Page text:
There is a scene in The Simpsons where Homer finds himself facing a big red button with a large ‘Do Not Touch’ sign above it. You can see his tiny brain wrestling with temptation before he finally cracks and presses the button. Predictably enough, all hell breaks loose. DOH! Homer once again proves himself to be the bungling buffoon that we all love to laugh at. Because none of us would ever do anything so stupid, right?
Er….wrong. I can only speak for myself but I have lost count of the number of times I have faced the same button and succumbed. I know what I am doing is wrong and I know that it will all end in tears. Yet, I do it anyway. And guess what? All hell breaks loose. A decision that takes less than a second to make can lead to a lifetime of repercussions. The ripple effect of your actions can also spill over in the lives of countless others. People we love and care for.
So then why do we do it? What causes the Homer gene to kick in and allow logical, rational thought to fly out the window? When the chips are down why is our integrity and moral fibre nowhere to be seen? There is a saying – the grass is greener on the other side. We are never content with what we have, we always want more. And we are arrogant enough to believe that we can attain it without having to pay a price. A heavy price.
Take King David, a man after God’s own heart. That’s quite the title to live up to – one would imagine that he would be beyond reproach, as pure as the driven snow. He had everything; wealth, fame, more camels than you could shake a stick at. But it wasn’t enough. He became bored and lazy. Rather than leading his men in battle he preferred to lounge about his palace, partying the night away and then rising late the next day.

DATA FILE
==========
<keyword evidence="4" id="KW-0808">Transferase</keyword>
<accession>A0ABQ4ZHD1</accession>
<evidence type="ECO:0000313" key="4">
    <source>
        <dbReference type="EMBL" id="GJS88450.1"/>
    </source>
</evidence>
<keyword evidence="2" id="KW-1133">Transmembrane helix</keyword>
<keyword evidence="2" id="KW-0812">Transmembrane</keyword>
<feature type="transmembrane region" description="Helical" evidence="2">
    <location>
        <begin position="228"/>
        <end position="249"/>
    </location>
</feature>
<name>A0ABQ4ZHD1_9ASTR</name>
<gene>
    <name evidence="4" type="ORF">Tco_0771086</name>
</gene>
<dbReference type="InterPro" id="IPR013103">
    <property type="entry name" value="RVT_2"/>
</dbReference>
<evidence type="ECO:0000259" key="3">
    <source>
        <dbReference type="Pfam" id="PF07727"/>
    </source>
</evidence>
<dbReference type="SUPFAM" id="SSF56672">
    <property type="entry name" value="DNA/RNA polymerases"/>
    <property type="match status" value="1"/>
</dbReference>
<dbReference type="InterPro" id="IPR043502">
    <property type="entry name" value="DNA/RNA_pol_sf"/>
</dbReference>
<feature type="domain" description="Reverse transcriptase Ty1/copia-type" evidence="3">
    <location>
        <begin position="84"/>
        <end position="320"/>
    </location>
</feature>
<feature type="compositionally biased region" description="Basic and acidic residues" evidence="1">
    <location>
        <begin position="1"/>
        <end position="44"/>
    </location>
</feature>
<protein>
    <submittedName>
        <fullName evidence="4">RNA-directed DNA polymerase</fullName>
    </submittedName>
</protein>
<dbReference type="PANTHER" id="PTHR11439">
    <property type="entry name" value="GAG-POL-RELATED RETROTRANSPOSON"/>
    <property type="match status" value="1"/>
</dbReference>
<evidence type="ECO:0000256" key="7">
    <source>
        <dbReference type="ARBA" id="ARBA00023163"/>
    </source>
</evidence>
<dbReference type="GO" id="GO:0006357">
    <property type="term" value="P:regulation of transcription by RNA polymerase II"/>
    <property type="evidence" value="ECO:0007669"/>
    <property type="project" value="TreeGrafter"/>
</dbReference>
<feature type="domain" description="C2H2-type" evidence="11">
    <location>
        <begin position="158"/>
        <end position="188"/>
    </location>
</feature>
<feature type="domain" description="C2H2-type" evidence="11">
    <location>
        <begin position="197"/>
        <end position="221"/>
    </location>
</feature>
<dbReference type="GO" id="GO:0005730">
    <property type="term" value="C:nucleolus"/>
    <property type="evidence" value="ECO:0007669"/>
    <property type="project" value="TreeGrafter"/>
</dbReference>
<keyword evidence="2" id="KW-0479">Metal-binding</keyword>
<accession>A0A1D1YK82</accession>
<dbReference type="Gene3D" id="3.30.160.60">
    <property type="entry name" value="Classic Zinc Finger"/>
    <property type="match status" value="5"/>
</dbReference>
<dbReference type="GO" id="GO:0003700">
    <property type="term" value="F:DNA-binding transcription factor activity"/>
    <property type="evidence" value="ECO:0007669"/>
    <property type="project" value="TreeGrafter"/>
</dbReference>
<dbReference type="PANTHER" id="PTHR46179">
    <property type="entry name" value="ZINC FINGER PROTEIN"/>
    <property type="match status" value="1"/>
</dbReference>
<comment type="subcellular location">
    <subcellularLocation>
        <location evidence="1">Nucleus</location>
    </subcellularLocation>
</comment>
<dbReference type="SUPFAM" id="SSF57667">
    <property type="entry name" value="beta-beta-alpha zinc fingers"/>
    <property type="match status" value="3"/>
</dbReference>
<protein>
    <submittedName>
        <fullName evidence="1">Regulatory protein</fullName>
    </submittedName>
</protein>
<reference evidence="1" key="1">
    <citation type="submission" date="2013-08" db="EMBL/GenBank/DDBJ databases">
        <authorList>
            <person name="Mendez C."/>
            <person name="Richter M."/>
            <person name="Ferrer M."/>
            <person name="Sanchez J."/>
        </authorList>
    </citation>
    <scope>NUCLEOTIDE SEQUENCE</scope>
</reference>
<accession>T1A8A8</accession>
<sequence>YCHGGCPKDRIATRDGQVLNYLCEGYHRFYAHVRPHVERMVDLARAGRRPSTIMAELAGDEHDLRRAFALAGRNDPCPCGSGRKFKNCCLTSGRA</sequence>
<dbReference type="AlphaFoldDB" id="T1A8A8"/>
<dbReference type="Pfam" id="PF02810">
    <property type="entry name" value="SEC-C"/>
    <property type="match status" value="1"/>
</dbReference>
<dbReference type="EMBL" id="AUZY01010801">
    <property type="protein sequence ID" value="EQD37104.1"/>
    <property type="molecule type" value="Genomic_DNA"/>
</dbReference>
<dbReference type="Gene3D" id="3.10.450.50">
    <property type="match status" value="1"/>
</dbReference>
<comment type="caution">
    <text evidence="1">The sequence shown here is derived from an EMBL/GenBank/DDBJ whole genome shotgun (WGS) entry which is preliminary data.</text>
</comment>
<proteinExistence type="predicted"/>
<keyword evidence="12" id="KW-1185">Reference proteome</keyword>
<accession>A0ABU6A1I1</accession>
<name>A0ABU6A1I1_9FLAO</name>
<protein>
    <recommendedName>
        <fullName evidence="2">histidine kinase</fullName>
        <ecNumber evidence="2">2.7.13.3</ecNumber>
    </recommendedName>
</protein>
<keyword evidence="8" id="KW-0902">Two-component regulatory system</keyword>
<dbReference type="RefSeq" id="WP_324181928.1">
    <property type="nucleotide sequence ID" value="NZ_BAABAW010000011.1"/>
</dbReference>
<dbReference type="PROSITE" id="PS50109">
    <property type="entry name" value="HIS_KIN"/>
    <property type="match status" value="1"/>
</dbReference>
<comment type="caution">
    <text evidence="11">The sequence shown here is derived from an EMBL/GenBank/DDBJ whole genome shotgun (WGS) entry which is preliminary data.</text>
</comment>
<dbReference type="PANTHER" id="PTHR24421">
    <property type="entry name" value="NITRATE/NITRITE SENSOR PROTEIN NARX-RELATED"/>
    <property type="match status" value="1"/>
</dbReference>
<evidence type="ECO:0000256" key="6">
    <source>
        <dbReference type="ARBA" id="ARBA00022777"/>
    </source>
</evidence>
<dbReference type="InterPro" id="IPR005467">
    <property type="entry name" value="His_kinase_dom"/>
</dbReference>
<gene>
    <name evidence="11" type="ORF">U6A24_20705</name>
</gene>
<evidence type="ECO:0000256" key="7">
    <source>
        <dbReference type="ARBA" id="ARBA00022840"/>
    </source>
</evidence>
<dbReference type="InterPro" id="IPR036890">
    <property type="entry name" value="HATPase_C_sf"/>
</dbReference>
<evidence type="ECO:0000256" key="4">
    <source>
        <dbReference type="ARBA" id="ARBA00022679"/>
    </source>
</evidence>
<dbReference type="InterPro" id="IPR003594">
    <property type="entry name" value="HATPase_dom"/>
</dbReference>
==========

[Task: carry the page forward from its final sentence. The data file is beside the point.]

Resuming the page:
That’s when he saw Bathsheba. The rest, as they say, is history. His weakness and lack of control led to the death of his son. He paid the heaviest of prices. The Bible is riddled with such weak characters. Men who made bad decisions which ended up backfiring horribly. All because they weren’t satisfied with what they had. They always wanted more – more money, more women, more land. More, More, More. Well, sometimes less is more.
Fionnuala has a favourite saying – if the grass looks greener on the other side then you need to get watering your own side. They are wise words. Focus on what you have around you. You are on that side of the river for a reason. It is where you belong. Over reach and you will either drown in the crossing or realise when you get there that all is not what it seems. All that glitters is not gold. Paths of gold turn out to be the paths of the dead. From where there is no return.
We all have a self-destruct button, an Achilles heel, a chink in our armour. The trick is to be aware of it and put in place processes and people that allow you to overcome the urge to press the button when it is at its strongest. For urges pass. Temptation is not a permanent state of mind. And if you can tough it out you will emerge unscathed on the other side. Do it once and the next time it will be easier. Exposure leads to resilience and resilience culminates in victory.
I did it and so can you. Get watering. Look around. Be grateful for what you have. The other side is a mirage, a lie. Remember these words the next time you are tempted to eat, drink, snort, cheat, lie, whatever. Tell the button to butt out. Say don’t as opposed to doh. Look closely and you will see the other side for what it truly is. A graveyard of weeds. Just waiting to choke the life out of you.
Have you pressed the button before? How did that work out for you?
Are you tempted by the button today? What are you going to do about it?